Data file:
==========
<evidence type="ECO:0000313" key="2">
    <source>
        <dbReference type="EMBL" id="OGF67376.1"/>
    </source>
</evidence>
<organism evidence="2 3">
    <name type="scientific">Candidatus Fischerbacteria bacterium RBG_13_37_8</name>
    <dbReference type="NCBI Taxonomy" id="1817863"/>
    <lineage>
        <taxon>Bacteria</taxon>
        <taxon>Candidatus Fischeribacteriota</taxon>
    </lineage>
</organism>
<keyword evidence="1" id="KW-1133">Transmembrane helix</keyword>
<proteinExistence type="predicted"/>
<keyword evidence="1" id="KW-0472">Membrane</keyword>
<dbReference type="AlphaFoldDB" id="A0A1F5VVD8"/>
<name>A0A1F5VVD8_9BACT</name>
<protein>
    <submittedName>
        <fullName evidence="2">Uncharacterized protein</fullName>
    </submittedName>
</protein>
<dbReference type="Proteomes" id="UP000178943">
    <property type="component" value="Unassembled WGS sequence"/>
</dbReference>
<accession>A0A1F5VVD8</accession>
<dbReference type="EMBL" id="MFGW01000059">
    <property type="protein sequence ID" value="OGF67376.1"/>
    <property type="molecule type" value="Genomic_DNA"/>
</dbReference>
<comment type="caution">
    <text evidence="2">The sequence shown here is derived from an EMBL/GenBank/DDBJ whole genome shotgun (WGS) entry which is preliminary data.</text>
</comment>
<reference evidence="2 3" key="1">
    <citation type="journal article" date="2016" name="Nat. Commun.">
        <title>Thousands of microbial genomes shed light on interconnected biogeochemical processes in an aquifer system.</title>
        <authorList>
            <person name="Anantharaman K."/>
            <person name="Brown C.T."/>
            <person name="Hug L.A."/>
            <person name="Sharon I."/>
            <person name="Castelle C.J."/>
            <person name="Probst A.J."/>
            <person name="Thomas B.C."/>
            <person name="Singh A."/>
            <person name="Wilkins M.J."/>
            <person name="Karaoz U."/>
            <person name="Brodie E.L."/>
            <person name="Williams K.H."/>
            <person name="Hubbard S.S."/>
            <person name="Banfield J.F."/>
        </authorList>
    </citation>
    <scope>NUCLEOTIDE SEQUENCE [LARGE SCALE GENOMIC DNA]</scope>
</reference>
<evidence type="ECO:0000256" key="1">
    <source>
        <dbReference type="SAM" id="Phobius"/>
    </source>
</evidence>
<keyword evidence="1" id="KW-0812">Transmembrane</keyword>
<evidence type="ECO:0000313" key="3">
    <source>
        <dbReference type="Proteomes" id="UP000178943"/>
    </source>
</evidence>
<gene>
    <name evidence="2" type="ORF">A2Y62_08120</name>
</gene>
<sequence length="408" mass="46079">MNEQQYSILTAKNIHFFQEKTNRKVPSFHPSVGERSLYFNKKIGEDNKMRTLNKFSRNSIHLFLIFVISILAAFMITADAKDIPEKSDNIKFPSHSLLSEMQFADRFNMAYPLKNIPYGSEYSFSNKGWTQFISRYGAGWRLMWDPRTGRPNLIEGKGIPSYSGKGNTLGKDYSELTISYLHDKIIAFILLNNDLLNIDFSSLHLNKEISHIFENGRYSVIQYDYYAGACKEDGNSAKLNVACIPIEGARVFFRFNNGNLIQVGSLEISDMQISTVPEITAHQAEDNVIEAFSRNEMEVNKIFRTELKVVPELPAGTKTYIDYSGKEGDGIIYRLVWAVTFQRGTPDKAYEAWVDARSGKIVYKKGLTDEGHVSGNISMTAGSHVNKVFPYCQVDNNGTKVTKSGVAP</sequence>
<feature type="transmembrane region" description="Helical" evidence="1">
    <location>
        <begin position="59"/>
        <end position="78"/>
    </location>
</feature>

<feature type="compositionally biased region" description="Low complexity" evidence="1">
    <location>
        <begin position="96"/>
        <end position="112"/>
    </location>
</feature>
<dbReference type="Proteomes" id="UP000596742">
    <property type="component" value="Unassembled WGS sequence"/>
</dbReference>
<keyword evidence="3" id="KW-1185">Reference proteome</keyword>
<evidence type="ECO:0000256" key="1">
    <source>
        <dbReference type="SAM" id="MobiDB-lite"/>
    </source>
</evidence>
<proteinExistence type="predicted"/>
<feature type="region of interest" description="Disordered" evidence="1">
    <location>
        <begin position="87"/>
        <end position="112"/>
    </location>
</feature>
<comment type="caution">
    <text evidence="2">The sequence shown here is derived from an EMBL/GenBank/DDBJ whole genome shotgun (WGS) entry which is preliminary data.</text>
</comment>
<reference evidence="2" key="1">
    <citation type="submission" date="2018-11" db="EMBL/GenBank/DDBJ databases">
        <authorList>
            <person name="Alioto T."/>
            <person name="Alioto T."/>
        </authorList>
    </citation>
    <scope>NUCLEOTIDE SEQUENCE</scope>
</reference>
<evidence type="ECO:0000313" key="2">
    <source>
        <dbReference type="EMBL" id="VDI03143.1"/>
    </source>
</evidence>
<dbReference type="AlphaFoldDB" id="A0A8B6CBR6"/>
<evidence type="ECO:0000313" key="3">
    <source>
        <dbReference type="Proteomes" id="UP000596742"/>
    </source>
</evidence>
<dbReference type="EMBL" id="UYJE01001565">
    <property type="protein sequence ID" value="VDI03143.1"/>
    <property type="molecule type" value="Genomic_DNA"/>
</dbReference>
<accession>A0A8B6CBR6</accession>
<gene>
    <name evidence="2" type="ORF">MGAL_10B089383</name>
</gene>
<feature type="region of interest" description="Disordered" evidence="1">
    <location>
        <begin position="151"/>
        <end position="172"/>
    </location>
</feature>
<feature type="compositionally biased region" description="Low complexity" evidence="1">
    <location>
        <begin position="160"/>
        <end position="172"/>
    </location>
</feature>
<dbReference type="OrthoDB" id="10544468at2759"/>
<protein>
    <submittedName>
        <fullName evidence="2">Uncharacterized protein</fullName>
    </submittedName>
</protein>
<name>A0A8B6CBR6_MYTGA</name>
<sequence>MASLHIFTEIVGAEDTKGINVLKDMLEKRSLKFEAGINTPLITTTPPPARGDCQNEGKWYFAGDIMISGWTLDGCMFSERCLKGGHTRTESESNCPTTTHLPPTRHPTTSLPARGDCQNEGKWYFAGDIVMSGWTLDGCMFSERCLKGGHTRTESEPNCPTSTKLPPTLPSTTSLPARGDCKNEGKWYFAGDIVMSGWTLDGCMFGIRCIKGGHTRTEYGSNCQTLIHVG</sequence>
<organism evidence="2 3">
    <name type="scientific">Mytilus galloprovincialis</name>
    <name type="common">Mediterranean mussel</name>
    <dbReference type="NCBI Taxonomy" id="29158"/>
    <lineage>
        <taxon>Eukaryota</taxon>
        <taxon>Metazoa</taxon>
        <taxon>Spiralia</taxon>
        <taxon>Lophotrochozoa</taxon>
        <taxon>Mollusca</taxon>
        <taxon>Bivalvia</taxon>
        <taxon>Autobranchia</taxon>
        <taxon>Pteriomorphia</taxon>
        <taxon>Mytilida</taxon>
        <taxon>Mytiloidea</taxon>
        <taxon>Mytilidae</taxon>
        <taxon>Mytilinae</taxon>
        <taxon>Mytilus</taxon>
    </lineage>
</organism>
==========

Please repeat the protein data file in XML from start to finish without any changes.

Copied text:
<evidence type="ECO:0000313" key="2">
    <source>
        <dbReference type="EMBL" id="OGF67376.1"/>
    </source>
</evidence>
<organism evidence="2 3">
    <name type="scientific">Candidatus Fischerbacteria bacterium RBG_13_37_8</name>
    <dbReference type="NCBI Taxonomy" id="1817863"/>
    <lineage>
        <taxon>Bacteria</taxon>
        <taxon>Candidatus Fischeribacteriota</taxon>
    </lineage>
</organism>
<keyword evidence="1" id="KW-1133">Transmembrane helix</keyword>
<proteinExistence type="predicted"/>
<keyword evidence="1" id="KW-0472">Membrane</keyword>
<dbReference type="AlphaFoldDB" id="A0A1F5VVD8"/>
<name>A0A1F5VVD8_9BACT</name>
<protein>
    <submittedName>
        <fullName evidence="2">Uncharacterized protein</fullName>
    </submittedName>
</protein>
<dbReference type="Proteomes" id="UP000178943">
    <property type="component" value="Unassembled WGS sequence"/>
</dbReference>
<accession>A0A1F5VVD8</accession>
<dbReference type="EMBL" id="MFGW01000059">
    <property type="protein sequence ID" value="OGF67376.1"/>
    <property type="molecule type" value="Genomic_DNA"/>
</dbReference>
<comment type="caution">
    <text evidence="2">The sequence shown here is derived from an EMBL/GenBank/DDBJ whole genome shotgun (WGS) entry which is preliminary data.</text>
</comment>
<reference evidence="2 3" key="1">
    <citation type="journal article" date="2016" name="Nat. Commun.">
        <title>Thousands of microbial genomes shed light on interconnected biogeochemical processes in an aquifer system.</title>
        <authorList>
            <person name="Anantharaman K."/>
            <person name="Brown C.T."/>
            <person name="Hug L.A."/>
            <person name="Sharon I."/>
            <person name="Castelle C.J."/>
            <person name="Probst A.J."/>
            <person name="Thomas B.C."/>
            <person name="Singh A."/>
            <person name="Wilkins M.J."/>
            <person name="Karaoz U."/>
            <person name="Brodie E.L."/>
            <person name="Williams K.H."/>
            <person name="Hubbard S.S."/>
            <person name="Banfield J.F."/>
        </authorList>
    </citation>
    <scope>NUCLEOTIDE SEQUENCE [LARGE SCALE GENOMIC DNA]</scope>
</reference>
<evidence type="ECO:0000256" key="1">
    <source>
        <dbReference type="SAM" id="Phobius"/>
    </source>
</evidence>
<keyword evidence="1" id="KW-0812">Transmembrane</keyword>
<evidence type="ECO:0000313" key="3">
    <source>
        <dbReference type="Proteomes" id="UP000178943"/>
    </source>
</evidence>
<gene>
    <name evidence="2" type="ORF">A2Y62_08120</name>
</gene>
<sequence length="408" mass="46079">MNEQQYSILTAKNIHFFQEKTNRKVPSFHPSVGERSLYFNKKIGEDNKMRTLNKFSRNSIHLFLIFVISILAAFMITADAKDIPEKSDNIKFPSHSLLSEMQFADRFNMAYPLKNIPYGSEYSFSNKGWTQFISRYGAGWRLMWDPRTGRPNLIEGKGIPSYSGKGNTLGKDYSELTISYLHDKIIAFILLNNDLLNIDFSSLHLNKEISHIFENGRYSVIQYDYYAGACKEDGNSAKLNVACIPIEGARVFFRFNNGNLIQVGSLEISDMQISTVPEITAHQAEDNVIEAFSRNEMEVNKIFRTELKVVPELPAGTKTYIDYSGKEGDGIIYRLVWAVTFQRGTPDKAYEAWVDARSGKIVYKKGLTDEGHVSGNISMTAGSHVNKVFPYCQVDNNGTKVTKSGVAP</sequence>
<feature type="transmembrane region" description="Helical" evidence="1">
    <location>
        <begin position="59"/>
        <end position="78"/>
    </location>
</feature>

<feature type="compositionally biased region" description="Low complexity" evidence="1">
    <location>
        <begin position="96"/>
        <end position="112"/>
    </location>
</feature>
<dbReference type="Proteomes" id="UP000596742">
    <property type="component" value="Unassembled WGS sequence"/>
</dbReference>
<keyword evidence="3" id="KW-1185">Reference proteome</keyword>
<evidence type="ECO:0000256" key="1">
    <source>
        <dbReference type="SAM" id="MobiDB-lite"/>
    </source>
</evidence>
<proteinExistence type="predicted"/>
<feature type="region of interest" description="Disordered" evidence="1">
    <location>
        <begin position="87"/>
        <end position="112"/>
    </location>
</feature>
<comment type="caution">
    <text evidence="2">The sequence shown here is derived from an EMBL/GenBank/DDBJ whole genome shotgun (WGS) entry which is preliminary data.</text>
</comment>
<reference evidence="2" key="1">
    <citation type="submission" date="2018-11" db="EMBL/GenBank/DDBJ databases">
        <authorList>
            <person name="Alioto T."/>
            <person name="Alioto T."/>
        </authorList>
    </citation>
    <scope>NUCLEOTIDE SEQUENCE</scope>
</reference>
<evidence type="ECO:0000313" key="2">
    <source>
        <dbReference type="EMBL" id="VDI03143.1"/>
    </source>
</evidence>
<dbReference type="AlphaFoldDB" id="A0A8B6CBR6"/>
<evidence type="ECO:0000313" key="3">
    <source>
        <dbReference type="Proteomes" id="UP000596742"/>
    </source>
</evidence>
<dbReference type="EMBL" id="UYJE01001565">
    <property type="protein sequence ID" value="VDI03143.1"/>
    <property type="molecule type" value="Genomic_DNA"/>
</dbReference>
<accession>A0A8B6CBR6</accession>
<gene>
    <name evidence="2" type="ORF">MGAL_10B089383</name>
</gene>
<feature type="region of interest" description="Disordered" evidence="1">
    <location>
        <begin position="151"/>
        <end position="172"/>
    </location>
</feature>
<feature type="compositionally biased region" description="Low complexity" evidence="1">
    <location>
        <begin position="160"/>
        <end position="172"/>
    </location>
</feature>
<dbReference type="OrthoDB" id="10544468at2759"/>
<protein>
    <submittedName>
        <fullName evidence="2">Uncharacterized protein</fullName>
    </submittedName>
</protein>
<name>A0A8B6CBR6_MYTGA</name>
<sequence>MASLHIFTEIVGAEDTKGINVLKDMLEKRSLKFEAGINTPLITTTPPPARGDCQNEGKWYFAGDIMISGWTLDGCMFSERCLKGGHTRTESESNCPTTTHLPPTRHPTTSLPARGDCQNEGKWYFAGDIVMSGWTLDGCMFSERCLKGGHTRTESEPNCPTSTKLPPTLPSTTSLPARGDCKNEGKWYFAGDIVMSGWTLDGCMFGIRCIKGGHTRTEYGSNCQTLIHVG</sequence>
<organism evidence="2 3">
    <name type="scientific">Mytilus galloprovincialis</name>
    <name type="common">Mediterranean mussel</name>
    <dbReference type="NCBI Taxonomy" id="29158"/>
    <lineage>
        <taxon>Eukaryota</taxon>
        <taxon>Metazoa</taxon>
        <taxon>Spiralia</taxon>
        <taxon>Lophotrochozoa</taxon>
        <taxon>Mollusca</taxon>
        <taxon>Bivalvia</taxon>
        <taxon>Autobranchia</taxon>
        <taxon>Pteriomorphia</taxon>
        <taxon>Mytilida</taxon>
        <taxon>Mytiloidea</taxon>
        <taxon>Mytilidae</taxon>
        <taxon>Mytilinae</taxon>
        <taxon>Mytilus</taxon>
    </lineage>
</organism>